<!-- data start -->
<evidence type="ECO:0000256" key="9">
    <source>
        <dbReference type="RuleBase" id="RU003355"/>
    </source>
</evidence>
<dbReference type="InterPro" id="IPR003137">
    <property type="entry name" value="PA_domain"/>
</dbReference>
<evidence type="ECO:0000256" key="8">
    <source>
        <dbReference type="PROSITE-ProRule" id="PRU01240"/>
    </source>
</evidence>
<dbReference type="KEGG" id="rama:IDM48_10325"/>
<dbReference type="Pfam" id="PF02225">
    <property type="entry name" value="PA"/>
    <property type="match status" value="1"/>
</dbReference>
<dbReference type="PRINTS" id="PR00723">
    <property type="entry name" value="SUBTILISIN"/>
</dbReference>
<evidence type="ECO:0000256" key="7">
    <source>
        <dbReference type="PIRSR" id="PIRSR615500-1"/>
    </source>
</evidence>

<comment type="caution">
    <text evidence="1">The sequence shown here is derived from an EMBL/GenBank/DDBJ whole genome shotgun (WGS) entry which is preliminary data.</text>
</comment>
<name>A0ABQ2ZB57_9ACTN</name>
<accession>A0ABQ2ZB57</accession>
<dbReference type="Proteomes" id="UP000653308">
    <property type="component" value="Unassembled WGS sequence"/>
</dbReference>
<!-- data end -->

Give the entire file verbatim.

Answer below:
<evidence type="ECO:0000256" key="9">
    <source>
        <dbReference type="RuleBase" id="RU003355"/>
    </source>
</evidence>
<dbReference type="InterPro" id="IPR003137">
    <property type="entry name" value="PA_domain"/>
</dbReference>
<evidence type="ECO:0000256" key="8">
    <source>
        <dbReference type="PROSITE-ProRule" id="PRU01240"/>
    </source>
</evidence>
<dbReference type="KEGG" id="rama:IDM48_10325"/>
<dbReference type="Pfam" id="PF02225">
    <property type="entry name" value="PA"/>
    <property type="match status" value="1"/>
</dbReference>
<dbReference type="PRINTS" id="PR00723">
    <property type="entry name" value="SUBTILISIN"/>
</dbReference>
<evidence type="ECO:0000256" key="7">
    <source>
        <dbReference type="PIRSR" id="PIRSR615500-1"/>
    </source>
</evidence>

<comment type="caution">
    <text evidence="1">The sequence shown here is derived from an EMBL/GenBank/DDBJ whole genome shotgun (WGS) entry which is preliminary data.</text>
</comment>
<name>A0ABQ2ZB57_9ACTN</name>
<accession>A0ABQ2ZB57</accession>
<dbReference type="Proteomes" id="UP000653308">
    <property type="component" value="Unassembled WGS sequence"/>
</dbReference>